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What are the Risks of Leveraged Investing?

What are the Risks of Leveraged Investing?

One of the ways that some people choose to make more money investing is to do so with leverage. This can be one way to boost your overall returns. However, you do need to be careful, though. Not only can leveraged investing magnify your gains, but it can also magnify your losses. Before you use this type of investing, make sure you understand the risks involved.

What is Leveraged Investing?

Leveraged investing involves borrowing money to invest a larger amount up front, rather than waiting for money to come available for investing. It’s a way to get a bigger lump sum at one point. While this does provide an opportunity to benefit from larger dividends and capital gains, leveraged investing presents some risks that you need to be aware of before funding investments with a loan or borrowing through a Home Equity Line of Credit (HELOC).

Risks Associated with Leveraged Investing

Perhaps the most obvious risk is that the value of the stocks you buy can drop while the amount owing on the loan stays the same. If the value of the stock rises dramatically, you can repay the loan and still come out ahead. However, if the loan is backed up by the investments as collateral, the lender could ask that you immediately pay back part of the loan. You’ll have to sell at a loss and repay as much of the loan as possible. You’ll still have to continue paying on the loan, though, which can strain your finances.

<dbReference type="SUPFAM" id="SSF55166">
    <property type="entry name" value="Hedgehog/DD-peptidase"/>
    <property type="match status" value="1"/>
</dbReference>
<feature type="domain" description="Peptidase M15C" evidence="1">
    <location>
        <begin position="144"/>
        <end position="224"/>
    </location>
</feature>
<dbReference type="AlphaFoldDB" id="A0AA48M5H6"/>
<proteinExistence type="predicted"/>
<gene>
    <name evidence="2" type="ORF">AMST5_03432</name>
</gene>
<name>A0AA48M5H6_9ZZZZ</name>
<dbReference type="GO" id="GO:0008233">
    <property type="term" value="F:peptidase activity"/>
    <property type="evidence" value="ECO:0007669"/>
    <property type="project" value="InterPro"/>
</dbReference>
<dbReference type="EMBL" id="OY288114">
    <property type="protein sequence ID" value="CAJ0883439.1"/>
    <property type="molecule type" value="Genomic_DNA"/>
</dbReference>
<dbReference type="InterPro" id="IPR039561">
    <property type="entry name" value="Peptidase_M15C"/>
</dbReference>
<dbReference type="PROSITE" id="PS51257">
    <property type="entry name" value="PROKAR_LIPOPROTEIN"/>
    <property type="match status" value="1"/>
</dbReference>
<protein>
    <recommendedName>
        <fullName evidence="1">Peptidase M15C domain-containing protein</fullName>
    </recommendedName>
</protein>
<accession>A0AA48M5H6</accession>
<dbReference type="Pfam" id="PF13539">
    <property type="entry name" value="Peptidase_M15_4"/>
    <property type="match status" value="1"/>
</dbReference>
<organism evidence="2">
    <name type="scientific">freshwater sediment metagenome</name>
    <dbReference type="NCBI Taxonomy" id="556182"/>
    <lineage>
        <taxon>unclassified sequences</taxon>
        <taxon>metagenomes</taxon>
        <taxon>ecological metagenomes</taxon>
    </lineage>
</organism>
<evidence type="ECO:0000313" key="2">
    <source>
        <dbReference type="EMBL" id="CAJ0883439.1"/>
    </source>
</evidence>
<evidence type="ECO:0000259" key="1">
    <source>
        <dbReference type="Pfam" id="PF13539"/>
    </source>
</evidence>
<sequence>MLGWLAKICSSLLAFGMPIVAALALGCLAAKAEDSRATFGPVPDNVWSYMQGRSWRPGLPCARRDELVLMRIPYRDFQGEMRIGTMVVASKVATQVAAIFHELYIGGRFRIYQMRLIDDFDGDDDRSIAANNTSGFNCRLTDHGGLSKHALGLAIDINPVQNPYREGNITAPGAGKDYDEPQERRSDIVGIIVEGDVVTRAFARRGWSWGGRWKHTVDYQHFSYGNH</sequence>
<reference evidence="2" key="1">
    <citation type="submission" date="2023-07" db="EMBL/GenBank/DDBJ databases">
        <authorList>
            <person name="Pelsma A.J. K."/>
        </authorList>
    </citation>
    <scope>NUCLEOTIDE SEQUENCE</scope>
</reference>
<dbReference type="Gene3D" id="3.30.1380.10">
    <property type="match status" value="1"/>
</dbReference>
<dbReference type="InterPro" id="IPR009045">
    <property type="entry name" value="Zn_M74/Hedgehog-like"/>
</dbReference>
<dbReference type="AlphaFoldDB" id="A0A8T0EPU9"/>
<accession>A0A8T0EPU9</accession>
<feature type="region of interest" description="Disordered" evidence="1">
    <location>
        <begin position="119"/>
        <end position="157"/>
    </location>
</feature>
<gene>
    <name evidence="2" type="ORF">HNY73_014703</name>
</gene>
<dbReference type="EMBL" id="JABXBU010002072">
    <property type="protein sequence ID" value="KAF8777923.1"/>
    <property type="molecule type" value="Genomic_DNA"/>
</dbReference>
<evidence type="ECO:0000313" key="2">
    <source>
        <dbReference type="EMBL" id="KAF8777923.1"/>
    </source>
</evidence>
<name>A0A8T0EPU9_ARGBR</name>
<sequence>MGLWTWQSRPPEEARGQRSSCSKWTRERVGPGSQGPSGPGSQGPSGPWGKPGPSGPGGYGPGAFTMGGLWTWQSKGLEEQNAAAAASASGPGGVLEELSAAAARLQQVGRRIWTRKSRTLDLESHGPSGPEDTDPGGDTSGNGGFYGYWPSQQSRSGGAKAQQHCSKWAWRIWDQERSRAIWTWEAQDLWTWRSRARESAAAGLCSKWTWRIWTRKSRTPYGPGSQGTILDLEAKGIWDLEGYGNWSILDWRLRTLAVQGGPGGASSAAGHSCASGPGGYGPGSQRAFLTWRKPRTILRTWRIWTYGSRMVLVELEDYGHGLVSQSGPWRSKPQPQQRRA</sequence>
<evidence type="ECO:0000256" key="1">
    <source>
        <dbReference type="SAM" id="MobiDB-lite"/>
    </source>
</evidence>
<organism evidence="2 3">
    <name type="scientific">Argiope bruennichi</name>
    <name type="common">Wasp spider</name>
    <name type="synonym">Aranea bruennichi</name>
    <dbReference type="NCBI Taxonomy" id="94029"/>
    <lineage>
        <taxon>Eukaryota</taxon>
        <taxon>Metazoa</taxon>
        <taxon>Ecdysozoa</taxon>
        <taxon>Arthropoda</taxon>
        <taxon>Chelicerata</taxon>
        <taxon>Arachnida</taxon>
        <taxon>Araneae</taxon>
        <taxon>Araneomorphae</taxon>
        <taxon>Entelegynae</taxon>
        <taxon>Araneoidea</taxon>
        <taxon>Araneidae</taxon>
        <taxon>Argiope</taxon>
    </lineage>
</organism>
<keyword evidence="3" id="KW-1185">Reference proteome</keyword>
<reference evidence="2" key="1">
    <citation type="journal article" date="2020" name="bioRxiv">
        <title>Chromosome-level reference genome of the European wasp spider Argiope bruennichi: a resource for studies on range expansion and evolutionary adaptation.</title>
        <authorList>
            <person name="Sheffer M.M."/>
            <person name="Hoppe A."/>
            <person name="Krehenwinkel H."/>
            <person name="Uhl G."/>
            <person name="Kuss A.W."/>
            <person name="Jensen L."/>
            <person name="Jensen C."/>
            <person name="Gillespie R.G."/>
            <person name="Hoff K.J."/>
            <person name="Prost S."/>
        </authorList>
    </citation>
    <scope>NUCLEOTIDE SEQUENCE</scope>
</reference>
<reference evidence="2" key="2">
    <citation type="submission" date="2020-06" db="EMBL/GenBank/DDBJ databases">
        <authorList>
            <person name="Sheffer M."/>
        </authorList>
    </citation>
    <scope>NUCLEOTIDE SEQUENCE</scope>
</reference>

With a HELOC or personal line of credit, you won’t have this issue. You can use the money to buy stocks, and you won’t be forced to sell at a loss. If you have a long term investment horizon, the stocks would likely recover. However, when you use a HELOC, you do have your home on the line. If you get to a point where you can’t afford to make your payments, you could lose your home if you can’t sell some stock to save your home. You also have to watch out if you use a personal loan to leverage your investing. The higher interest rate is harder to overcome, even if an unsecured loan means you probably won’t be forced to sell stocks to pay the loan.

The next issue is that you can magnify your losses. Take a look at whether or not you could afford to pay for those stocks without the loan. If you were able to pay for those stocks anyway, then the loss is the same. However, if you purchased more shares because you had the available loan, then you multiplied the amount of your loss, since you still have to pay the loan and cover your losses.

While there are quite a few investment risks, another risk is related to the loan. You might be comfortable with your interest payments since the current interest rates are historically low at the time of this writing. But what if the rates increase? Will you still be able to afford it? With some loans, you’ll have a fixed rate, so it won’t matter. However, if you have a variable loan, things change. This is a real concern, as there is room to potentially double or triple the current rate. If your payments are interest only, this means a doubling or tripling of your required payment down the road, and that is a big risk as well.